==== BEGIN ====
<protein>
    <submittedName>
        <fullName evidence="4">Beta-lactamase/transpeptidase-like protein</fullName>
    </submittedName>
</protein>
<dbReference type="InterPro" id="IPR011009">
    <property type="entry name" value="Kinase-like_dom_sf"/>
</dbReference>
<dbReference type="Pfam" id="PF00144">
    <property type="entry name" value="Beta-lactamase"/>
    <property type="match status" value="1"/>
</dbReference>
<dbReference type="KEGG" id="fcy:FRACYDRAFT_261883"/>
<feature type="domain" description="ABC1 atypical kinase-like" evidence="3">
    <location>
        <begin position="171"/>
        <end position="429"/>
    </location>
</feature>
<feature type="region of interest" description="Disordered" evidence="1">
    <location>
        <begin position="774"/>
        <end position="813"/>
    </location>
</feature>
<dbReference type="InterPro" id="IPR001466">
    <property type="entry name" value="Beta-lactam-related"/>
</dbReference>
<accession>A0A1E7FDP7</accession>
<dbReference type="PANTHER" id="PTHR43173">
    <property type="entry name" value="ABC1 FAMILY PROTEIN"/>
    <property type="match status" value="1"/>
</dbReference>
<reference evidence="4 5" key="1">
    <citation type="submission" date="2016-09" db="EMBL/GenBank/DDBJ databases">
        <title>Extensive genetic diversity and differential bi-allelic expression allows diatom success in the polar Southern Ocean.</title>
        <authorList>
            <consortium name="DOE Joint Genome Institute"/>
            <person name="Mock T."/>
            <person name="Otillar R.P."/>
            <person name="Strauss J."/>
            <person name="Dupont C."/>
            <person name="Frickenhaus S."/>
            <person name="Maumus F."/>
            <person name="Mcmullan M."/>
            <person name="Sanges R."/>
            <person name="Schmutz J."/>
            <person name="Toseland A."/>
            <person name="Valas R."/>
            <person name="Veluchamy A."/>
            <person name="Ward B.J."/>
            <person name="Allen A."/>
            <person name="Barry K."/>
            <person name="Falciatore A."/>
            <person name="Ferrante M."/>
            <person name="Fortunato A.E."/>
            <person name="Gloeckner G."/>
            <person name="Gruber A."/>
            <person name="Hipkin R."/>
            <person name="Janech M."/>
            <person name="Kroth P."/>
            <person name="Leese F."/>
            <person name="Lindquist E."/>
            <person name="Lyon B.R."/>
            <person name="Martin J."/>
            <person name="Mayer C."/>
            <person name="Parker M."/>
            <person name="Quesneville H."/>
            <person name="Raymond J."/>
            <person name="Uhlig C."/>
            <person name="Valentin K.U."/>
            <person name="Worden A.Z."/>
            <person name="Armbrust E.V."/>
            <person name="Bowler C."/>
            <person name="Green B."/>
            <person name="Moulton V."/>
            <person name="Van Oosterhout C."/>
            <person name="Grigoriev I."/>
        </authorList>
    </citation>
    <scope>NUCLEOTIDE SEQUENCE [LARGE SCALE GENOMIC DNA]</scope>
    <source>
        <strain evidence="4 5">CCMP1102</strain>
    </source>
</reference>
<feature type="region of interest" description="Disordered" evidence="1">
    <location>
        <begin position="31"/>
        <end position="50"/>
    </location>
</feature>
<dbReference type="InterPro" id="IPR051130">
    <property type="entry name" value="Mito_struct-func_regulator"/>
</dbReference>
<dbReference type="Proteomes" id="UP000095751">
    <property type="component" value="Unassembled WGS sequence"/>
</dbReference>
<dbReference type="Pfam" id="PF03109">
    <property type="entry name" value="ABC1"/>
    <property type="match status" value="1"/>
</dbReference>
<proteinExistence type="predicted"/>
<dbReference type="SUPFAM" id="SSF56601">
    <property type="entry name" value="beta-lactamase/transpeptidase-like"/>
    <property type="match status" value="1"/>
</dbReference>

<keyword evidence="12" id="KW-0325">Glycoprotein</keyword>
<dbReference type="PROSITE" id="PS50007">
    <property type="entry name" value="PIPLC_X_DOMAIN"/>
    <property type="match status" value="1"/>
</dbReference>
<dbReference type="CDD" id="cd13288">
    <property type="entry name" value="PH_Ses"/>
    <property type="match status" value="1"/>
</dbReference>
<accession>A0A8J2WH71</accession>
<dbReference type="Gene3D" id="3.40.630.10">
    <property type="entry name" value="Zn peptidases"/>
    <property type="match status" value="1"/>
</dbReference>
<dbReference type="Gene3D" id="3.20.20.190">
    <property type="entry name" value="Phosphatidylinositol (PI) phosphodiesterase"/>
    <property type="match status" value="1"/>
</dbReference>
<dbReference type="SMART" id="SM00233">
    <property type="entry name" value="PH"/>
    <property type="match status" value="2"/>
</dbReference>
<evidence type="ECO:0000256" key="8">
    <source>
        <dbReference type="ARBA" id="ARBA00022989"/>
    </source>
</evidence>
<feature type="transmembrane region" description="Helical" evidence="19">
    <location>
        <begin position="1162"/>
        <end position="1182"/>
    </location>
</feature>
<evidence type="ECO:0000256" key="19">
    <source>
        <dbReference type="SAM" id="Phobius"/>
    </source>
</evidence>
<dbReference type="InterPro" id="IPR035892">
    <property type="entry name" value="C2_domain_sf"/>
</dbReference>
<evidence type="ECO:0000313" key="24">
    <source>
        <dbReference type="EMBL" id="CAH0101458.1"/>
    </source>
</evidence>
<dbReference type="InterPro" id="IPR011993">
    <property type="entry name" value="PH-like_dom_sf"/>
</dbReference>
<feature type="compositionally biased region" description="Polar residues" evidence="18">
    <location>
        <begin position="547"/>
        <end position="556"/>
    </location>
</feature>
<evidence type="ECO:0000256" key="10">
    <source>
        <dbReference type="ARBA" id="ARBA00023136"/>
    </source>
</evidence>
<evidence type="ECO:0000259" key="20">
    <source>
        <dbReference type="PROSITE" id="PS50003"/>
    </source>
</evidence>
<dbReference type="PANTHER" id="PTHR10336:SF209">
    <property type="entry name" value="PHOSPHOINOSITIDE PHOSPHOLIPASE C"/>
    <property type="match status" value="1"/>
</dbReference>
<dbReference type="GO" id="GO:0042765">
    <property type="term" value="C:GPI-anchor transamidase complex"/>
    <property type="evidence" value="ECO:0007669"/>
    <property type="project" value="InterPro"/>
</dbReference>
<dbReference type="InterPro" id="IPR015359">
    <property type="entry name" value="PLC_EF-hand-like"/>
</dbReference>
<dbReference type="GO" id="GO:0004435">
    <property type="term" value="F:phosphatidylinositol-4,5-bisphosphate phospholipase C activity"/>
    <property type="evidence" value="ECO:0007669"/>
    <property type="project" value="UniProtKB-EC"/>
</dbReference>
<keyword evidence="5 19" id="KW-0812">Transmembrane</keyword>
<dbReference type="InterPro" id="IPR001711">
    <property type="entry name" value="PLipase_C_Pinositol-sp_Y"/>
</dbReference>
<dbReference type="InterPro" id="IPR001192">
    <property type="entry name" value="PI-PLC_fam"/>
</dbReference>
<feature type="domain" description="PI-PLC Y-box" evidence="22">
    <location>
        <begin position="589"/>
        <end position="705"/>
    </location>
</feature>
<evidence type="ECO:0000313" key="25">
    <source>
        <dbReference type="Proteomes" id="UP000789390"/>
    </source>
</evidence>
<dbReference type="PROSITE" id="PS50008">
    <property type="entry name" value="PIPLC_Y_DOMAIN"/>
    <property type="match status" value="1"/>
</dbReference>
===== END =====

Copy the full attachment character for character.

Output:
<protein>
    <submittedName>
        <fullName evidence="4">Beta-lactamase/transpeptidase-like protein</fullName>
    </submittedName>
</protein>
<dbReference type="InterPro" id="IPR011009">
    <property type="entry name" value="Kinase-like_dom_sf"/>
</dbReference>
<dbReference type="Pfam" id="PF00144">
    <property type="entry name" value="Beta-lactamase"/>
    <property type="match status" value="1"/>
</dbReference>
<dbReference type="KEGG" id="fcy:FRACYDRAFT_261883"/>
<feature type="domain" description="ABC1 atypical kinase-like" evidence="3">
    <location>
        <begin position="171"/>
        <end position="429"/>
    </location>
</feature>
<feature type="region of interest" description="Disordered" evidence="1">
    <location>
        <begin position="774"/>
        <end position="813"/>
    </location>
</feature>
<dbReference type="InterPro" id="IPR001466">
    <property type="entry name" value="Beta-lactam-related"/>
</dbReference>
<accession>A0A1E7FDP7</accession>
<dbReference type="PANTHER" id="PTHR43173">
    <property type="entry name" value="ABC1 FAMILY PROTEIN"/>
    <property type="match status" value="1"/>
</dbReference>
<reference evidence="4 5" key="1">
    <citation type="submission" date="2016-09" db="EMBL/GenBank/DDBJ databases">
        <title>Extensive genetic diversity and differential bi-allelic expression allows diatom success in the polar Southern Ocean.</title>
        <authorList>
            <consortium name="DOE Joint Genome Institute"/>
            <person name="Mock T."/>
            <person name="Otillar R.P."/>
            <person name="Strauss J."/>
            <person name="Dupont C."/>
            <person name="Frickenhaus S."/>
            <person name="Maumus F."/>
            <person name="Mcmullan M."/>
            <person name="Sanges R."/>
            <person name="Schmutz J."/>
            <person name="Toseland A."/>
            <person name="Valas R."/>
            <person name="Veluchamy A."/>
            <person name="Ward B.J."/>
            <person name="Allen A."/>
            <person name="Barry K."/>
            <person name="Falciatore A."/>
            <person name="Ferrante M."/>
            <person name="Fortunato A.E."/>
            <person name="Gloeckner G."/>
            <person name="Gruber A."/>
            <person name="Hipkin R."/>
            <person name="Janech M."/>
            <person name="Kroth P."/>
            <person name="Leese F."/>
            <person name="Lindquist E."/>
            <person name="Lyon B.R."/>
            <person name="Martin J."/>
            <person name="Mayer C."/>
            <person name="Parker M."/>
            <person name="Quesneville H."/>
            <person name="Raymond J."/>
            <person name="Uhlig C."/>
            <person name="Valentin K.U."/>
            <person name="Worden A.Z."/>
            <person name="Armbrust E.V."/>
            <person name="Bowler C."/>
            <person name="Green B."/>
            <person name="Moulton V."/>
            <person name="Van Oosterhout C."/>
            <person name="Grigoriev I."/>
        </authorList>
    </citation>
    <scope>NUCLEOTIDE SEQUENCE [LARGE SCALE GENOMIC DNA]</scope>
    <source>
        <strain evidence="4 5">CCMP1102</strain>
    </source>
</reference>
<feature type="region of interest" description="Disordered" evidence="1">
    <location>
        <begin position="31"/>
        <end position="50"/>
    </location>
</feature>
<dbReference type="InterPro" id="IPR051130">
    <property type="entry name" value="Mito_struct-func_regulator"/>
</dbReference>
<dbReference type="Proteomes" id="UP000095751">
    <property type="component" value="Unassembled WGS sequence"/>
</dbReference>
<dbReference type="Pfam" id="PF03109">
    <property type="entry name" value="ABC1"/>
    <property type="match status" value="1"/>
</dbReference>
<proteinExistence type="predicted"/>
<dbReference type="SUPFAM" id="SSF56601">
    <property type="entry name" value="beta-lactamase/transpeptidase-like"/>
    <property type="match status" value="1"/>
</dbReference>

<keyword evidence="12" id="KW-0325">Glycoprotein</keyword>
<dbReference type="PROSITE" id="PS50007">
    <property type="entry name" value="PIPLC_X_DOMAIN"/>
    <property type="match status" value="1"/>
</dbReference>
<dbReference type="CDD" id="cd13288">
    <property type="entry name" value="PH_Ses"/>
    <property type="match status" value="1"/>
</dbReference>
<accession>A0A8J2WH71</accession>
<dbReference type="Gene3D" id="3.40.630.10">
    <property type="entry name" value="Zn peptidases"/>
    <property type="match status" value="1"/>
</dbReference>
<dbReference type="Gene3D" id="3.20.20.190">
    <property type="entry name" value="Phosphatidylinositol (PI) phosphodiesterase"/>
    <property type="match status" value="1"/>
</dbReference>
<dbReference type="SMART" id="SM00233">
    <property type="entry name" value="PH"/>
    <property type="match status" value="2"/>
</dbReference>
<evidence type="ECO:0000256" key="8">
    <source>
        <dbReference type="ARBA" id="ARBA00022989"/>
    </source>
</evidence>
<feature type="transmembrane region" description="Helical" evidence="19">
    <location>
        <begin position="1162"/>
        <end position="1182"/>
    </location>
</feature>
<evidence type="ECO:0000256" key="19">
    <source>
        <dbReference type="SAM" id="Phobius"/>
    </source>
</evidence>
<dbReference type="InterPro" id="IPR035892">
    <property type="entry name" value="C2_domain_sf"/>
</dbReference>
<evidence type="ECO:0000313" key="24">
    <source>
        <dbReference type="EMBL" id="CAH0101458.1"/>
    </source>
</evidence>
<dbReference type="InterPro" id="IPR011993">
    <property type="entry name" value="PH-like_dom_sf"/>
</dbReference>
<feature type="compositionally biased region" description="Polar residues" evidence="18">
    <location>
        <begin position="547"/>
        <end position="556"/>
    </location>
</feature>
<evidence type="ECO:0000256" key="10">
    <source>
        <dbReference type="ARBA" id="ARBA00023136"/>
    </source>
</evidence>
<evidence type="ECO:0000259" key="20">
    <source>
        <dbReference type="PROSITE" id="PS50003"/>
    </source>
</evidence>
<dbReference type="PANTHER" id="PTHR10336:SF209">
    <property type="entry name" value="PHOSPHOINOSITIDE PHOSPHOLIPASE C"/>
    <property type="match status" value="1"/>
</dbReference>
<dbReference type="GO" id="GO:0042765">
    <property type="term" value="C:GPI-anchor transamidase complex"/>
    <property type="evidence" value="ECO:0007669"/>
    <property type="project" value="InterPro"/>
</dbReference>
<dbReference type="InterPro" id="IPR015359">
    <property type="entry name" value="PLC_EF-hand-like"/>
</dbReference>
<dbReference type="GO" id="GO:0004435">
    <property type="term" value="F:phosphatidylinositol-4,5-bisphosphate phospholipase C activity"/>
    <property type="evidence" value="ECO:0007669"/>
    <property type="project" value="UniProtKB-EC"/>
</dbReference>
<keyword evidence="5 19" id="KW-0812">Transmembrane</keyword>
<dbReference type="InterPro" id="IPR001711">
    <property type="entry name" value="PLipase_C_Pinositol-sp_Y"/>
</dbReference>
<dbReference type="InterPro" id="IPR001192">
    <property type="entry name" value="PI-PLC_fam"/>
</dbReference>
<feature type="domain" description="PI-PLC Y-box" evidence="22">
    <location>
        <begin position="589"/>
        <end position="705"/>
    </location>
</feature>
<evidence type="ECO:0000313" key="25">
    <source>
        <dbReference type="Proteomes" id="UP000789390"/>
    </source>
</evidence>
<dbReference type="PROSITE" id="PS50008">
    <property type="entry name" value="PIPLC_Y_DOMAIN"/>
    <property type="match status" value="1"/>
</dbReference>